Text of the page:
On March 19th, the 26th Shoton Festival took place in Mundgod with Kundeling Tatsak Rinpoche serving as the main guest. The 10-day opera festival featured 11 troupes and was attended by roughly 2,000 individuals. During the event, Dhondup Tsering, the director of TIPA, recognized donors and former opera performers in his speech, emphasizing the significance of the Ache Lhamo tradition to the participants and audience.
The ancient Tibetan secular theater, Ache Lhamo, which has been performed for centuries, continues to thrive as a cultural treasure. This vibrant art form incorporates music, dance, and colorful masks, presenting narratives drawn from Buddhist folk tales, Tibetan history, and the lives of important figures. With its roots firmly planted in Tibetan culture and history, Lhamo has influenced similar traditions in other regions like Bhutan. The three unique schools of Lhamo, Kyimulunga, Gyangara, and Chungba, have helped to keep this theatrical form alive and well-preserved. Despite the passage of time, Lhamo continues to delight audiences with its distinctive blend of storytelling and performance art.
The 26th Shoton Festival saw the largest number of participants since its inception in 1993, and the day's significance was further enhanced by the 25th anniversary of the Mundgod Tibetan Opera Society. The monastic community and the general public also contributed to TIPA's efforts to preserve this centuries-old art in exile.
The event concluded with a performance by TIPA artists and a vote of appreciation proposed by assistant artistic director Tenzin Phuntsok. Chief guests Kundeling Tatsak Rinpoche and Tsering Wangmo, director and co-founder of Chaksampa, both made donations of one lakh Indian rupees each, while the Chaksampa contributed $1500 USD.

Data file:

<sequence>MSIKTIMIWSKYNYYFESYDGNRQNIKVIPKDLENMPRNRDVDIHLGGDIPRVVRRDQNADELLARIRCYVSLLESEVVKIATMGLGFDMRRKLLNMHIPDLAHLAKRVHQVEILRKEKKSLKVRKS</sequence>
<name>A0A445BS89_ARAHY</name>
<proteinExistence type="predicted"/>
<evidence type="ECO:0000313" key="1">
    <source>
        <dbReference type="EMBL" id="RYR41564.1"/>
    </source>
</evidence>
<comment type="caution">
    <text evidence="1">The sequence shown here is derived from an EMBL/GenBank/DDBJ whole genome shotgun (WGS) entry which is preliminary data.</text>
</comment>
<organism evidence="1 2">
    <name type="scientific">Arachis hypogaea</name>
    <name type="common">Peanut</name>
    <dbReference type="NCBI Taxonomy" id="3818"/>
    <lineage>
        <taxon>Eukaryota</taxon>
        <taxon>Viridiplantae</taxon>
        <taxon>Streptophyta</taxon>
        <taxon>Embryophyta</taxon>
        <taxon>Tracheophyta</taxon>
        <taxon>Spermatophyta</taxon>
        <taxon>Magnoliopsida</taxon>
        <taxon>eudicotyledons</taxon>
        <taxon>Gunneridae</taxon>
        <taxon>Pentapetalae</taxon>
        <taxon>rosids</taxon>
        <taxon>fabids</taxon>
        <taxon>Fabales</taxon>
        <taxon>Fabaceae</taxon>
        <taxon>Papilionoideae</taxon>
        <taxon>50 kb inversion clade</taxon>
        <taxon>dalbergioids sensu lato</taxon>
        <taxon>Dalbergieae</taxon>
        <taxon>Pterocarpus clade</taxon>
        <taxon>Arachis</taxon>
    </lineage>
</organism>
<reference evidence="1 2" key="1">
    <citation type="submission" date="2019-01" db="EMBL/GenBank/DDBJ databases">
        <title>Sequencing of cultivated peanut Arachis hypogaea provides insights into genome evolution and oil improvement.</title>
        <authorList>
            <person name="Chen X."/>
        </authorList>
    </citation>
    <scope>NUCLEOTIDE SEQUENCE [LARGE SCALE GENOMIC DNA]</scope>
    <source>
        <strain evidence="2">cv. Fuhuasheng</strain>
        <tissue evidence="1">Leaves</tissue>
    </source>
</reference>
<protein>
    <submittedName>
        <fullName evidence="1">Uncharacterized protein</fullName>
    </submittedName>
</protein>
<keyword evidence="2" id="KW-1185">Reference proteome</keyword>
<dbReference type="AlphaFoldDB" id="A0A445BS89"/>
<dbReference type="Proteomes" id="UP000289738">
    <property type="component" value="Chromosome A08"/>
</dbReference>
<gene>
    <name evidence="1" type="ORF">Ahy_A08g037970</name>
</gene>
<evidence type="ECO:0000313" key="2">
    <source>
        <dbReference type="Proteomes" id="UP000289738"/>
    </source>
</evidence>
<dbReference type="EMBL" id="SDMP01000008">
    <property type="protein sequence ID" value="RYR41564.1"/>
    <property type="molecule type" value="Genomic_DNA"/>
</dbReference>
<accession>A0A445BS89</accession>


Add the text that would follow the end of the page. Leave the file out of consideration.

The term "Sho" means yogurt and "Ton" means banquet in Tibetan, so the phrase "Shoton" essentially refers to a yogurt banquet. During the festival, Tibetan artists arrange classical dances and folk music performances. Various performing arts groups can participate in the festivities, including professionals and TIPA students, creating a stunning display. Typically, the competition-oriented Ache Lhamo performances commence at NorbuLingka, Lhasa.
Apart from the performances by artists, monasteries also display large Buddha paintings or Thangkas during the festival. The festival's origin is rooted in the tradition of Buddhist monks returning from week-long retreats and receiving yogurt from the local people, and this aspect pays tribute to that history. The Drepung Monastery usually hosts this event, and it attracts a large number of Tibetans and foreign visitors who come to witness the extensive Buddha painting. This is a significant time for both local Tibetans and tourists.
The Shoton Festival celebrates the return of Buddhist monks from week-long retreats and involves various activities that showcase Tibetan culture and traditions. The festival kicks off with a Thangka exhibition at the Drepung Monastery where a large Maitreya Buddha is displayed and people offer white Hada offerings. After the exhibition, the locals and visitors move towards Norbulingka Park for a picnic and to enjoy the yogurt feast. Traditional Tibetan garbs are worn, tents are set up, and food and beverages are prepared for the celebration.
The highlight of the festival is the Tibetan Opera Performance, where professional and amateur performers showcase traditional dance techniques and perform Tibetan shows. The performances take place in Norbulingka Park and attract large crowds of families and friends who enjoy the festivities together. The festival also includes bonfires during the night, and the atmosphere is full of enjoyment and pleasure. Overall, the Shoton Festival is a significant time for both locals and visitors to immerse themselves in Tibetan culture and traditions.
Edited and collated by Team TRC